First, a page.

by Barbara Rimkunas
This "Historically Speaking" column was published by the Exeter News-Letter on July 15, 2016.
The bane of summer vacation for children of the 1970s was the two weeks of gavel to gavel TV blackout caused by the party conventions. Politics was for grown-ups (and perhaps my wonkish eldest sister) and without our steady supply of Gunsmoke and Mary Tyler Moore reruns most of us became unbearable. And after the turmoil of the 1968 Democratic convention in Chicago, the rules for choosing candidates changed and conventions became even less, shall we say, exciting? State primary elections and caucuses now decide the candidates before the convention, so gone are the days of endless roll-call votes and dark horse candidates. Too bad, some of our earlier political conventions would have made great TV.
In 1848, the party in power called themselves Democrats. Their president, James K. Polk, had been elected in 1844 as a dark-horse candidate. A slave-owning southerner with expansionist ambitions, Polk had supported the annexation of Texas, plunged the U.S. into the Mexican War and enlarged the country by gaining the entire southwest at the close of the war. Then he basically quit. By refusing a second term, he left his party with new territory and no real guidance on how to govern it. Except for some hand-wringing over Puerto Rico and Guam, we no longer expend a lot of political energy on territorial expansion, but back in the 1840s, this was a real and difficult issue due to the issue of slavery. At the time the constitution was written, it was assumed that slavery was on the way out. It was also notable, of course, that of the first 11 presidents, 9 of them had been slave owners at some time.
The Democrats held their convention in Baltimore in May. They chose Lewis Cass – an Exeter native and former governor of Michigan. Cass loved the idea of expanding the United States, but more than anything else in the entire world, Lewis Cass loved the U.S. Constitution, which he felt allowed slavery. One of his earliest memories was watching the celebration bonfires in Exeter’s downtown following the adoption of the Constitution. He was also devoted to his party. Of him Amos Tuck said, “General Cass was a genial gentleman, of genuine patriotism, modified by the erroneous belief that the Democratic Party was the country, and that whoever served that party served God and is fellow beings in the best possible manner.” Cass was also quite comfortable with slavery and didn’t object to its spread to the new territory. Because of this, a sizeable faction of the Democrats bolted after the convention in search of a new less slavery loving candidate.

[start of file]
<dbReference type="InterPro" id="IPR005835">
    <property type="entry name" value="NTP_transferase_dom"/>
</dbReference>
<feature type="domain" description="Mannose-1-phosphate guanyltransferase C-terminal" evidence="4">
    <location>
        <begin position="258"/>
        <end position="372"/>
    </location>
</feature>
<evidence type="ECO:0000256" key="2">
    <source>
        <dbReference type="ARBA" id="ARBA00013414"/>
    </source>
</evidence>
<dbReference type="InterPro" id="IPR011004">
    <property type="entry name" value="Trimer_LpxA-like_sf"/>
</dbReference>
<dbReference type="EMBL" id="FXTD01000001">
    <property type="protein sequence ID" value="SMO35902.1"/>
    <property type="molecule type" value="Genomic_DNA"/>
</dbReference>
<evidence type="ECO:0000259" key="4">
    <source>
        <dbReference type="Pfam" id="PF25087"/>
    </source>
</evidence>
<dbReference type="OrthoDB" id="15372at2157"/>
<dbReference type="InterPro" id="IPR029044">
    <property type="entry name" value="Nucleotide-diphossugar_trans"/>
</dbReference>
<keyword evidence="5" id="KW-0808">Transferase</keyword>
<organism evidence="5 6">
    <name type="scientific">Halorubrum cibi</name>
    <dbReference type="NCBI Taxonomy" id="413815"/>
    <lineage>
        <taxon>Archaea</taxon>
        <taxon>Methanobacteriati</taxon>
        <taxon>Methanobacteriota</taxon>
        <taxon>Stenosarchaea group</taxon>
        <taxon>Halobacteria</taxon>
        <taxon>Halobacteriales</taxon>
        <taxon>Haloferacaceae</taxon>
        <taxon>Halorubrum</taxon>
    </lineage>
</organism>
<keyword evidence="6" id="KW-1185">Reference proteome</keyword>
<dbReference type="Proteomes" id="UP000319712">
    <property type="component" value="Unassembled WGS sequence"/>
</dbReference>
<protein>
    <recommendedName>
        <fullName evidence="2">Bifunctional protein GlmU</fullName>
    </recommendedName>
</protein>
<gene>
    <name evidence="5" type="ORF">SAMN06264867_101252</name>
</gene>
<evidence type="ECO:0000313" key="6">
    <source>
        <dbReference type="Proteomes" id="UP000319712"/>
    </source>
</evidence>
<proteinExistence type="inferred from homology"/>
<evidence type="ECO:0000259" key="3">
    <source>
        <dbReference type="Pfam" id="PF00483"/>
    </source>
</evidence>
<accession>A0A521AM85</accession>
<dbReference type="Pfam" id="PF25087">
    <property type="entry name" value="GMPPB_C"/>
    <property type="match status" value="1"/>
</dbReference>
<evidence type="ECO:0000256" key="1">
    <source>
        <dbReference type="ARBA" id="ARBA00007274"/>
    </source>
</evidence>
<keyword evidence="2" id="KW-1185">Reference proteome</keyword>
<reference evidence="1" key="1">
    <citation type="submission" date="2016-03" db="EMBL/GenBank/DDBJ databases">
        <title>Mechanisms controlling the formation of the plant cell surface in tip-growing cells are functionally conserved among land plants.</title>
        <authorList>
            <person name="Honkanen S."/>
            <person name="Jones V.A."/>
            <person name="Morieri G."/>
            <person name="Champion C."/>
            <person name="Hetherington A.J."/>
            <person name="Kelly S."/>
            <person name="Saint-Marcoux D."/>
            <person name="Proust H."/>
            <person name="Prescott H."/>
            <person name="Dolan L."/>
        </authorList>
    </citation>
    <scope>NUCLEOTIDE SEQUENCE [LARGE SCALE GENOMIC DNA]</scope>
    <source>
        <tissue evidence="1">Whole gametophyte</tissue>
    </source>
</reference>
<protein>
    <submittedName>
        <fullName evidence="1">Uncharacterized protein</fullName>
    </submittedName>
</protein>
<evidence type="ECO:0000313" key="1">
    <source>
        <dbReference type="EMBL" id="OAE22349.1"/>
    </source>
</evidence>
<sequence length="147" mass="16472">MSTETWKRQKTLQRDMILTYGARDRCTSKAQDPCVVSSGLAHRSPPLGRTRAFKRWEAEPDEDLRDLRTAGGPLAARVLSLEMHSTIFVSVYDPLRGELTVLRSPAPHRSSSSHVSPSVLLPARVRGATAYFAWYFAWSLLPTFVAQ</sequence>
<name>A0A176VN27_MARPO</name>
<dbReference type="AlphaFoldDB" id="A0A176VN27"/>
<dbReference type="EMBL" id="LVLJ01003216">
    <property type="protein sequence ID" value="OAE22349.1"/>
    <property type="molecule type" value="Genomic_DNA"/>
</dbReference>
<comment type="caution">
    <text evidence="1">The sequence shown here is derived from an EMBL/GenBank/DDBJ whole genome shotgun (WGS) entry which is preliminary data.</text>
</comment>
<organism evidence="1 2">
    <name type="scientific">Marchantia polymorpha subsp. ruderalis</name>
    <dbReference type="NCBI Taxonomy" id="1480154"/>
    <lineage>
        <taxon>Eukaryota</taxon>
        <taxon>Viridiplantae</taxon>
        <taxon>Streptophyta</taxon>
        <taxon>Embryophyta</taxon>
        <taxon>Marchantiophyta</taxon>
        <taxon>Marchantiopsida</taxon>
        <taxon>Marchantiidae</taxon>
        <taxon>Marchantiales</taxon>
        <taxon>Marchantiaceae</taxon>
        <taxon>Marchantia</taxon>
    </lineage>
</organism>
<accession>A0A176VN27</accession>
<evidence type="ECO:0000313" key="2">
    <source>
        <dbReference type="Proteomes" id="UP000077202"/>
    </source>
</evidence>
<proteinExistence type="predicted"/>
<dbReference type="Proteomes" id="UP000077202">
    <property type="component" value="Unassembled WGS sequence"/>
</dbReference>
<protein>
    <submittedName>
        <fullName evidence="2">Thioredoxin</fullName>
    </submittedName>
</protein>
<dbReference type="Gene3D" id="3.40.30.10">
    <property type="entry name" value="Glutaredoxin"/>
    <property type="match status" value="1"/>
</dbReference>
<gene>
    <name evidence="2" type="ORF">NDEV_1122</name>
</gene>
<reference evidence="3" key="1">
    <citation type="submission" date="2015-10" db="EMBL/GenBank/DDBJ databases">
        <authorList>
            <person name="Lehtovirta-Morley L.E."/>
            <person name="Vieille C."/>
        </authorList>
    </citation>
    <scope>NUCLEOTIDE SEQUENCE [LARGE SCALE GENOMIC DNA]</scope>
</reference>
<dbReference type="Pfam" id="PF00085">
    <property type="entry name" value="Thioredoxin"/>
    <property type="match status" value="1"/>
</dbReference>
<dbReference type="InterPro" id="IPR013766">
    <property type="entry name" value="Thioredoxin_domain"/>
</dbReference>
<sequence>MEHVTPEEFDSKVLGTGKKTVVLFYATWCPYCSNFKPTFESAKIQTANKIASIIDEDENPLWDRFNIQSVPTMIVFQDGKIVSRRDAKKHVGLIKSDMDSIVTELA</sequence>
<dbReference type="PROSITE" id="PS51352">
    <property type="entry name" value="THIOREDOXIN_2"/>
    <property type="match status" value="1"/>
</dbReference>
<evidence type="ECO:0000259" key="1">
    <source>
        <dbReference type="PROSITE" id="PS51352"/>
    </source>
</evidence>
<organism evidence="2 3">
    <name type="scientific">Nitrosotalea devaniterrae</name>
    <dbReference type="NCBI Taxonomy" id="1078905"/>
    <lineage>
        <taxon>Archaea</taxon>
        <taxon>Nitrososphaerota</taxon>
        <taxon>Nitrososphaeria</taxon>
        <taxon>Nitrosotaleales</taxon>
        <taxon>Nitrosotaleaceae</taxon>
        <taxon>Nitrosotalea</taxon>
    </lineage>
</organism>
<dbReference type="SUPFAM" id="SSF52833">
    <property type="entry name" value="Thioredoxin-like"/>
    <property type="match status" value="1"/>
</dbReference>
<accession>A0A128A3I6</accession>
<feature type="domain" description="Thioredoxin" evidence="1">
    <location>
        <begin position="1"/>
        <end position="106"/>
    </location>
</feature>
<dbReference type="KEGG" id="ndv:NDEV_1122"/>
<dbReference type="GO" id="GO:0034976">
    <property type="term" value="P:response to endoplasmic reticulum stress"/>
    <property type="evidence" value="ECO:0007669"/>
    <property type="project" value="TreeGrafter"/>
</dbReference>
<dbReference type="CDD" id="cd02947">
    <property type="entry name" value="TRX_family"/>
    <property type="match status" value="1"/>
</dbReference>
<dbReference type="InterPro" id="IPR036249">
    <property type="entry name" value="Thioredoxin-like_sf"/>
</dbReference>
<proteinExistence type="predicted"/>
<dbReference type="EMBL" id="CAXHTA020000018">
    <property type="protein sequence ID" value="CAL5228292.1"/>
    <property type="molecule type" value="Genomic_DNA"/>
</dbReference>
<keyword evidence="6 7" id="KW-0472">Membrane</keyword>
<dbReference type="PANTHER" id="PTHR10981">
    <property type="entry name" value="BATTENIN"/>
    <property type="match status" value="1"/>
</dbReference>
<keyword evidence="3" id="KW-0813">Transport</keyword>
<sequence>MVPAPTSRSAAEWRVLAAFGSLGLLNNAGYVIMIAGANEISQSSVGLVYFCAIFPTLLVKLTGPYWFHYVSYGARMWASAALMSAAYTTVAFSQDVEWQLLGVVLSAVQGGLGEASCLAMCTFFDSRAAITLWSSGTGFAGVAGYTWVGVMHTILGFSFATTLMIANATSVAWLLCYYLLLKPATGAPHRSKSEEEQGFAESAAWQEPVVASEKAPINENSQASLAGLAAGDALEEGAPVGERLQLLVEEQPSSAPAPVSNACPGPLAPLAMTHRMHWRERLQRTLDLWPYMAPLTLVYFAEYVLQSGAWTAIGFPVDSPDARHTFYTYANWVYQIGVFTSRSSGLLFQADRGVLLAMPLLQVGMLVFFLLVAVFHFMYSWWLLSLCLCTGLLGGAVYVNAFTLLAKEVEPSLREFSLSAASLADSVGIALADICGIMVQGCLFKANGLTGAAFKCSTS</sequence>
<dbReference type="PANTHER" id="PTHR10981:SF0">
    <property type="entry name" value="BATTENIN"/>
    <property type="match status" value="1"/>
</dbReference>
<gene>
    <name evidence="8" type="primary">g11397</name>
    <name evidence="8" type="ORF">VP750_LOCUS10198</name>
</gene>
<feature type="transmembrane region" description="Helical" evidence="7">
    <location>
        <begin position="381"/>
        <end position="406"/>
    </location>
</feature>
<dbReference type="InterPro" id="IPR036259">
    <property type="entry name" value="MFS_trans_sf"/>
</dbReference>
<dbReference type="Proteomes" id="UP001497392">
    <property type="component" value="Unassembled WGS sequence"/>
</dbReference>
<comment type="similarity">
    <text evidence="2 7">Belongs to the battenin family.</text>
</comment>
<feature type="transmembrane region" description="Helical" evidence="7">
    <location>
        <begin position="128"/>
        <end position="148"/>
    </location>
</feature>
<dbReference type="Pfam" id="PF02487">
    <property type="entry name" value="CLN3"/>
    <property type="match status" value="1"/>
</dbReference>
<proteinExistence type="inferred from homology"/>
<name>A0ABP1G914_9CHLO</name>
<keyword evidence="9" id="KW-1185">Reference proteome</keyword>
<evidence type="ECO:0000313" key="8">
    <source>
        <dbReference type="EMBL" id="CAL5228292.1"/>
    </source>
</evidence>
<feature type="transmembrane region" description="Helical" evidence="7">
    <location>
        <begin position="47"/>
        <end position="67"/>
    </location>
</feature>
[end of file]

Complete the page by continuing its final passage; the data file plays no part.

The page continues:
The Whigs met in Philadelphia in early June. Still stinging from their defeat in 1844, they were determined to nominate a winner. Although they had a barn full of capable politicians, Daniel Webster and Henry Clay among them, after four ballots the nomination went to Zachary Taylor. Wait, who? Was this guy even a Whig? Taylor was a career soldier, having served in the U.S. Army since he was a teenager. He had no interest in politics and had to be coaxed into running after he received the nomination. But he was a war hero, and the Whigs needed a war hero. His running mate was Millard Fillmore, a disagreeable former member of the “Know Nothing” American party, which opposed immigrants and Catholics. Taylor hailed from Nashville. In attempting to make him seem likeable, the editor of the Exeter News-Letter, noted, “It is said that Gen. Taylor lives at the South and is a slaveholder. This is true. Slavery is wrong, a great evil, all know. Yet we should not lose our reason when we speak of it. The South, and those who live there are a part of this republic.” Unsurprisingly, there were members of the Whig party dissatisfied with this candidate.
Angry Whigs and anti-slavery Democrats found their way to a single-issue hippie party called the Free-Soilers. They’d already held a convention the previous year and nominated John P. Hale of New Hampshire (and Phillips Exeter Academy graduate, like Lewis Cass) as their candidate. They were persuaded to hold a new convention where they were joined by the disaffected Democrats and Whigs. Here they created a platform that opposed expanding slavery into new territory basing this on the Northwest Ordinance, which admitted new states without slavery back in 1787. The Free-Soil platform was a long list of anti-slavery planks. At the very bottom, someone must have realized they only had one issue, so they added “cheap postage for the people” almost as an afterthought. At this second convention, Hale was persuaded to step down and the nomination went to Martin Van Buren. Free-Soilers back home reacted with a collective, ARE YOU KIDDING ME??? Van Buren was a Democratic party man to the core, having served under Andrew Jackson as Secretary of State, minister to Great Britain and vice-president before being elected president himself in 1836. Sure he was something of an abolitionist, his only slave ran away long before the election, but voters still blamed him for the depression of 1837. Still, he seemed sincere so the Free Soil party decided to risk it anyway.
The 1848 election between three unpopular candidates was held that November. New Hampshire threw all of its electoral votes to Lewis Cass. He was one of the devils we knew and at least he hadn’t tanked the economy and wasn’t Zachary Taylor. Taylor’s name was enough to win him the election. He died just over a year later and Milliard Fillmore served out his term. The slavery issue remained unresolved – compromises were tried, tempers flared, boundaries were set and then relinquished. It was a complicated turbulent time in American politics. It would have made great TV.
Image: Political conventions, and local meetings like the one advertised here, frequently had unanticipated outcomes, unlike our party conventions today.